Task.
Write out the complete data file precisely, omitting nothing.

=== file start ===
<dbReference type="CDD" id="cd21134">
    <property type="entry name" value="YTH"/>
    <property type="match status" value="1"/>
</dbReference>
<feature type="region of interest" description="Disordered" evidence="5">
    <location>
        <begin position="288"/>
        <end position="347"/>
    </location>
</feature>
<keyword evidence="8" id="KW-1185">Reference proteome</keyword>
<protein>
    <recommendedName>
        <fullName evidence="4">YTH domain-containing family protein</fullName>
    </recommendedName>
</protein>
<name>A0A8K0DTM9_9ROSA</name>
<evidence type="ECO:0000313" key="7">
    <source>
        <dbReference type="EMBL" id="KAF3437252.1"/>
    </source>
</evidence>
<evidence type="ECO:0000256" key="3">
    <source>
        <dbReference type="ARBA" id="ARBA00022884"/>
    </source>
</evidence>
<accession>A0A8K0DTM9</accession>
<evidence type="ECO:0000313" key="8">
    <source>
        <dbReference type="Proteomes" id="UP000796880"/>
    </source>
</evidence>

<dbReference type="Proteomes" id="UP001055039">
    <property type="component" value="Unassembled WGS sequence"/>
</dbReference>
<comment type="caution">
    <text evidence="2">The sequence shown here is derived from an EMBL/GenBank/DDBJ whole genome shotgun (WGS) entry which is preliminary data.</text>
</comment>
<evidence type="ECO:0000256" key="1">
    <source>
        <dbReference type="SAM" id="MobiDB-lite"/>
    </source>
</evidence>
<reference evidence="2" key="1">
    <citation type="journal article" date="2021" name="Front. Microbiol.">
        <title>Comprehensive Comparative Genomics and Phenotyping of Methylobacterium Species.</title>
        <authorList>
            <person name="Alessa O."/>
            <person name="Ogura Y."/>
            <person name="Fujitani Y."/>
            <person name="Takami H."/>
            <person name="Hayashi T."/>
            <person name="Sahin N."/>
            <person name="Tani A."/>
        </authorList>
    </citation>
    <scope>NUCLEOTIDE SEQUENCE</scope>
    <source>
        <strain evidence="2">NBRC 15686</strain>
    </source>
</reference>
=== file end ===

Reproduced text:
<dbReference type="CDD" id="cd21134">
    <property type="entry name" value="YTH"/>
    <property type="match status" value="1"/>
</dbReference>
<feature type="region of interest" description="Disordered" evidence="5">
    <location>
        <begin position="288"/>
        <end position="347"/>
    </location>
</feature>
<keyword evidence="8" id="KW-1185">Reference proteome</keyword>
<protein>
    <recommendedName>
        <fullName evidence="4">YTH domain-containing family protein</fullName>
    </recommendedName>
</protein>
<name>A0A8K0DTM9_9ROSA</name>
<evidence type="ECO:0000313" key="7">
    <source>
        <dbReference type="EMBL" id="KAF3437252.1"/>
    </source>
</evidence>
<evidence type="ECO:0000256" key="3">
    <source>
        <dbReference type="ARBA" id="ARBA00022884"/>
    </source>
</evidence>
<accession>A0A8K0DTM9</accession>
<evidence type="ECO:0000313" key="8">
    <source>
        <dbReference type="Proteomes" id="UP000796880"/>
    </source>
</evidence>

<dbReference type="Proteomes" id="UP001055039">
    <property type="component" value="Unassembled WGS sequence"/>
</dbReference>
<comment type="caution">
    <text evidence="2">The sequence shown here is derived from an EMBL/GenBank/DDBJ whole genome shotgun (WGS) entry which is preliminary data.</text>
</comment>
<evidence type="ECO:0000256" key="1">
    <source>
        <dbReference type="SAM" id="MobiDB-lite"/>
    </source>
</evidence>
<reference evidence="2" key="1">
    <citation type="journal article" date="2021" name="Front. Microbiol.">
        <title>Comprehensive Comparative Genomics and Phenotyping of Methylobacterium Species.</title>
        <authorList>
            <person name="Alessa O."/>
            <person name="Ogura Y."/>
            <person name="Fujitani Y."/>
            <person name="Takami H."/>
            <person name="Hayashi T."/>
            <person name="Sahin N."/>
            <person name="Tani A."/>
        </authorList>
    </citation>
    <scope>NUCLEOTIDE SEQUENCE</scope>
    <source>
        <strain evidence="2">NBRC 15686</strain>
    </source>
</reference>